Building a Security Infrastructure

December 9, 2003

Rich Salz

In my previous column I offered a rationale for XKMS as an important web service, and I looked at reducing the problem of implementing such a service to a reasonable size. This time we'll build the infrastructure necessary to develop and deploy an XKMS registration server that can issue certificates and which is intended for use within an enterprise.

Our server will need an SSL certificate and private key. Since it will be signing certificates for others, it will also need a CA certificate and private key; that is, a certificate that says it is allowed to create certificates. We could follow the standard process and just buy our SSL certificate from the reigning monopoly, or we could create a quick "snake-oil" certificate for demonstration purposes. It turns out that it only takes a modest effort to do something real, however; doing that will be the focus this month.

Public Key Infrastructure and Hierarchy

In this exercise we're going to build an enterprise-quality public key infrastructure. We'll then use one of the certificates to create a server that uses SSL. Our hierarchy will look like this:



      +-- Level 1 CA


             +-- SSL Certificate(s)


             +-- XKMS Server CA

The root will sign the Level 1 CA and then be taken offline. Anyone who wants to validate any identity within our organization only needs to have our root certificate. If the enterprise merges or joins a commercial PKI (such as Identrus), then we only need to get the root certificate signed by our new "super root".

We'll only create one Level 1 (L1) CA, although for a large organization we might want to create one for each division or geographic boundary. The L1 CA's are used to issue certificates to our application servers and to the SSL certificates which they use. If the applications are being used outside the enterprise, then we might want to have a commercial SSL CA sign those SSL certs.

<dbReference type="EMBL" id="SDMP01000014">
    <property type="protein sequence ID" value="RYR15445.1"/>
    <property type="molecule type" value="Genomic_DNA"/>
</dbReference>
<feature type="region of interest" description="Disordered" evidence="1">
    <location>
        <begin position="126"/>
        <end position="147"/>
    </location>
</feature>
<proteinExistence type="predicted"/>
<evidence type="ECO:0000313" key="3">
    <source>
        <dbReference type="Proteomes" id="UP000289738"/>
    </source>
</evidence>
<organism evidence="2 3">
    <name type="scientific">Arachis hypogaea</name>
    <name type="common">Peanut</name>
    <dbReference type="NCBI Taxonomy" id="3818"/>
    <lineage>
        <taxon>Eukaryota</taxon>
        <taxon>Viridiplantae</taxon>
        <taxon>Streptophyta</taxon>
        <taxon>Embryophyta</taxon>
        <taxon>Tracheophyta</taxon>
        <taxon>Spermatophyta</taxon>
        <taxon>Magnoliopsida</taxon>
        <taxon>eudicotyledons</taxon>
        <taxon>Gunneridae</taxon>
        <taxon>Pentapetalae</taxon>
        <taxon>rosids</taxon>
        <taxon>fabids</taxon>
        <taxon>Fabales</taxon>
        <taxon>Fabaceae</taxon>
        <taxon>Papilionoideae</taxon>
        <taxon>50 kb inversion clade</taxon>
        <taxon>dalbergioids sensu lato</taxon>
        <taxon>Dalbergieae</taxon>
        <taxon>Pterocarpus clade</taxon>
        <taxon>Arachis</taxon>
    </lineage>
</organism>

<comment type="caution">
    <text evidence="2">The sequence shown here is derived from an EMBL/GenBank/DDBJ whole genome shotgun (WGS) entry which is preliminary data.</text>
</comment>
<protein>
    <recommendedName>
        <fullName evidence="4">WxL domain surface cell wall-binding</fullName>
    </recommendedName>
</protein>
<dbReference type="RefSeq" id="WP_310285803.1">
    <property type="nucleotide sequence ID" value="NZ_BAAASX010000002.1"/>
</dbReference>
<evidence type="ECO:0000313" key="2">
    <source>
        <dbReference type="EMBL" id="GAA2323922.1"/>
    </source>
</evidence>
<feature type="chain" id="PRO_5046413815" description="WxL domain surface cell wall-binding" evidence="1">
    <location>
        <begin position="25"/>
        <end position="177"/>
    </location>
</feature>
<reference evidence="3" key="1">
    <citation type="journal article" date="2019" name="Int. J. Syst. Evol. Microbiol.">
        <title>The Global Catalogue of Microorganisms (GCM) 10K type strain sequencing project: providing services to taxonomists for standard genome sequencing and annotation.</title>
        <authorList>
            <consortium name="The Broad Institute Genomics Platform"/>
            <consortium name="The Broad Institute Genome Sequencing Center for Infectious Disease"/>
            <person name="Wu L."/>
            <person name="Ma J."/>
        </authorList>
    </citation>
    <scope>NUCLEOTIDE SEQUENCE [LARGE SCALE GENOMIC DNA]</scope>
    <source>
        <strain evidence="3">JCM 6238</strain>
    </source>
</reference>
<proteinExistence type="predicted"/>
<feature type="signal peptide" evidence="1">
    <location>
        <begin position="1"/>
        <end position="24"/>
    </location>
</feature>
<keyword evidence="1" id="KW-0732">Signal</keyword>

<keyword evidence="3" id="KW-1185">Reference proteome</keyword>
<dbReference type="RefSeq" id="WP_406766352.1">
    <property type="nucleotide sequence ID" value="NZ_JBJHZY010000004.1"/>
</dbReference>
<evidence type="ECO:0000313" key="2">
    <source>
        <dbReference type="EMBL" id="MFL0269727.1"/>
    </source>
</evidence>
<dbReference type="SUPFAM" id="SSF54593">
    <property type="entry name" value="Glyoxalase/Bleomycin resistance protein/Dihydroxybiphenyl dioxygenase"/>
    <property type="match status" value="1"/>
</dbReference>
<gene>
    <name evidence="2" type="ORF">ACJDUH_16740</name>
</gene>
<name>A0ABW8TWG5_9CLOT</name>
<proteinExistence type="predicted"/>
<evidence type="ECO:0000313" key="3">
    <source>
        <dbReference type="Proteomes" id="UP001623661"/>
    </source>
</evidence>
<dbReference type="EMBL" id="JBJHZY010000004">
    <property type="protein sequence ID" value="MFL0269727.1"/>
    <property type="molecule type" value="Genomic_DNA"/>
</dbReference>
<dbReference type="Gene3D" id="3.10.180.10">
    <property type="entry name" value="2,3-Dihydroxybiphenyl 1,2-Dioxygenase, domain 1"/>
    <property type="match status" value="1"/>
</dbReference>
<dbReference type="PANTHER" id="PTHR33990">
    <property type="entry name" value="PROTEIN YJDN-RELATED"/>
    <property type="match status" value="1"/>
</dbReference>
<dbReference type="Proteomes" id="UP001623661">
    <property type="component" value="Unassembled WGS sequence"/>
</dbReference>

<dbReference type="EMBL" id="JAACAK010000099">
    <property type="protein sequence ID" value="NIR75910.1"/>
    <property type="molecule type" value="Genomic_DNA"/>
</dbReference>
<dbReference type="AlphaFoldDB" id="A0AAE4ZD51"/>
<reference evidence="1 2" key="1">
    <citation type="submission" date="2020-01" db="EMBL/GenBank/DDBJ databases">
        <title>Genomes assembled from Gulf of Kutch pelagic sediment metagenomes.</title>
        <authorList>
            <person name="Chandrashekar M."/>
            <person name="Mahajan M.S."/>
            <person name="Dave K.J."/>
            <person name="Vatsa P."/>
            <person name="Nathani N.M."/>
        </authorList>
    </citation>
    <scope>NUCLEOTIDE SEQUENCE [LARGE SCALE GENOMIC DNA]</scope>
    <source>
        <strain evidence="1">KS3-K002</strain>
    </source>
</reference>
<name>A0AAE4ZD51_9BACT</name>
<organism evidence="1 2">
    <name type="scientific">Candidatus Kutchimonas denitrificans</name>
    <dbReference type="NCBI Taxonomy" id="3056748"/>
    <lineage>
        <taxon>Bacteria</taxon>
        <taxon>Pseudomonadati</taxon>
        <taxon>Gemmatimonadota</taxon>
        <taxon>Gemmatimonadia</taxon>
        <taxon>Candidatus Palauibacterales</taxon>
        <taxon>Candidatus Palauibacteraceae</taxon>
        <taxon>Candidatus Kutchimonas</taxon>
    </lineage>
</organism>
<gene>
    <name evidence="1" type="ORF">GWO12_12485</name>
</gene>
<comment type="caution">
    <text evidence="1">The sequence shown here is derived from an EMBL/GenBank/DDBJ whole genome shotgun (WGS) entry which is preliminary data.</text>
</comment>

Each of the three CA's follow the same directory structure:


      +-- .rand

      +-- serial

      +-- index.txt

      +-- certreq.pem

      +-- cert.pem

      +-- key.pem

      +-- certs

            +-- 01.pem, 02.pem, ...

      +-- crl.pem

      +-- crls

            +-- old CRL's ...

The .rand, serial, and index.txt files are used by OpenSSL to maintain state when generating keys and issue certificates; each cert will be copied to the certs directory, with a filename generated from the serial number. The actual cert is in cert.pem, and the private key is in key.pem; we'll discuss the risks of that later. In order to make it easy to get our CA's recertified, we'll keep a copy of the original request in certreq.pem.

For naming, we'll use the Country, organizationName, organizationUnit, and commonName components (or, rather, "C", "O", "OU", and "CN"). If there's an emailAddress, we'll move it to the subjectAltName extension, and not put it in our DN. We'll require that everything have the same C and O components. We'll also require that the certificates our XKMS Server generates must have an emailAddress.

The OpenSSL configuration file for this hierarchy can be found in xkms.conf. A script to create the directory tree can be found in setup-pki-part0. The script can be run with a single argument, --restart, to remove an old configuration. It will also ask for the country and organization names, and it will build a certificate request template used by the other scripts. After running setup-pki-part0, you can edit the req.conf file it generates.

If you want to build the service in a directory other than /opt/xkms, you'll have to edit both files. Both that directory and the /opt/xkms/openssl directory must exist (with appropriate permissions) before doing anything else. Copy both files to the /opt/xkms/openssl directory.

Creating the PKI